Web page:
I’ve managed to get my head around the fact that all negative emotions are fear. Envy is fear. Anger is fear. Anxiety is fear.
But I hadn’t gotten my head around all fear being fear of death until I came to live with a kid obsessed with death.
Two weeks ago: after a half-hour lost to the ephemeral delights of Screaming Flailing Crazyland on account of who-remembers-what transition, probably that it was time to go to gymnastics, I finally cornered Noodle, gave her a fierce hug, got down in her face, and said gently, “I know you have a hard time when things change when you aren’t ready for them to change.”
Her face crumpled. “I don’t want to grow up! I don’t want to die! I want to be five forever!”
Whoa, dude. And I thought I was existential.
Yesterday, on the way to swimming lessons, apropos of nothing: “Is everybody going to die, the whole world, everybody?”
I’ve learned to just cut to the chase. “Yes.”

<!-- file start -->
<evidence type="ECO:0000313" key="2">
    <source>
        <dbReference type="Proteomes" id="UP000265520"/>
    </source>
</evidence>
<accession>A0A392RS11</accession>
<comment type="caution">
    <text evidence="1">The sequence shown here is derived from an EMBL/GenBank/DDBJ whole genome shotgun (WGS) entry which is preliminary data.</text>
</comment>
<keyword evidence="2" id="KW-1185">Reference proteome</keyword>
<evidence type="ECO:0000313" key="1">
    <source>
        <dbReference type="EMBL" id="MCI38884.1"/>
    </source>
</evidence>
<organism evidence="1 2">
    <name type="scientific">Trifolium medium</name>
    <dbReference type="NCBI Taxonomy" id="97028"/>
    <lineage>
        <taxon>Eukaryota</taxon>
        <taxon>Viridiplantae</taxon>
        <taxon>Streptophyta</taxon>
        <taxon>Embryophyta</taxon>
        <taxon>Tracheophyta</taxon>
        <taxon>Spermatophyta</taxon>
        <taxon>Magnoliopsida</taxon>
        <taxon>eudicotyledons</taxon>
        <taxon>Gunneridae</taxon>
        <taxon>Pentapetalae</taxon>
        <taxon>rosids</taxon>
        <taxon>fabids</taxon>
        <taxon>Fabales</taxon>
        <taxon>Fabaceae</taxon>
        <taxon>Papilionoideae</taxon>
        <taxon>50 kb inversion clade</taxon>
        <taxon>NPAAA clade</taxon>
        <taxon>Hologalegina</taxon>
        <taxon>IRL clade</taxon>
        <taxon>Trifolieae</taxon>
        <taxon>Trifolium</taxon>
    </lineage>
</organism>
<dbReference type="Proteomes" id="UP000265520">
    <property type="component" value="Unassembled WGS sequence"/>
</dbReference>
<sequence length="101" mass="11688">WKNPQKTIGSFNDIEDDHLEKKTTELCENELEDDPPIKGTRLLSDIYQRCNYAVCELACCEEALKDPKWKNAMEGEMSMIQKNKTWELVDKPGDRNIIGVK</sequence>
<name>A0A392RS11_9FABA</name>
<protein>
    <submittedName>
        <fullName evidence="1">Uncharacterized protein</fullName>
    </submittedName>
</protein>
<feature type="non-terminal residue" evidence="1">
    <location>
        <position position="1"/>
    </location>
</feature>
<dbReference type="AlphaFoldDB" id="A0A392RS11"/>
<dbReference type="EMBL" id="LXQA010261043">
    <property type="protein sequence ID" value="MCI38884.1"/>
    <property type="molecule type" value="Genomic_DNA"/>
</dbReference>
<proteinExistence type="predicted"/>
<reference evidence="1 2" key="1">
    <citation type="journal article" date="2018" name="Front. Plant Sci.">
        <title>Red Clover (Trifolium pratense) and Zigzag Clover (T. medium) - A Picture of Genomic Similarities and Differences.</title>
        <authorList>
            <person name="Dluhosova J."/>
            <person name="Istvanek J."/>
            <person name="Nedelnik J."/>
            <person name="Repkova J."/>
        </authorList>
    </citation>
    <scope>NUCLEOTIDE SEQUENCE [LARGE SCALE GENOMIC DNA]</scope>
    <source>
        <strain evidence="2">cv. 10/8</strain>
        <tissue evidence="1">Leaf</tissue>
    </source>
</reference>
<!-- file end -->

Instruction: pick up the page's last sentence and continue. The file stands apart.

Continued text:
“But that’s sad! I don’t want to die.”
“You aren’t going to die for a long, long time.”
“But, actually,” she brightly reconsidered, “ I want to try die, like, die for a minute and come alive again.”
“Well, sweetie, it doesn’t work that way.”
“Why not? I want to. Then I would know what it would be like, you know, for later.”
Before I could respond to this (who knows how) we arrived at our destination (“Land Ho!” hollered Chicken Little) and I was off the hook until next time.
Surely, if not before then, in May, when her brother’s birth/deathday rolls around. Unsurprisingly, Noodle thinks his cemetery plot is the most fascinating place on earth (“Is he really in there?”).
She recently told her entire preschool class about the cemetery (“We go and visit him at the place where all people go to die”) and her brother (“he lives there, but not really lives, because he’s dead”) with an enthusiasm akin to if he were, say, a newly acquired guinea pig.
To Noodle, the whole dead-sibling thing is like, seriously cool.
It’s given me a totally refreshing take on that particular situation, I must say.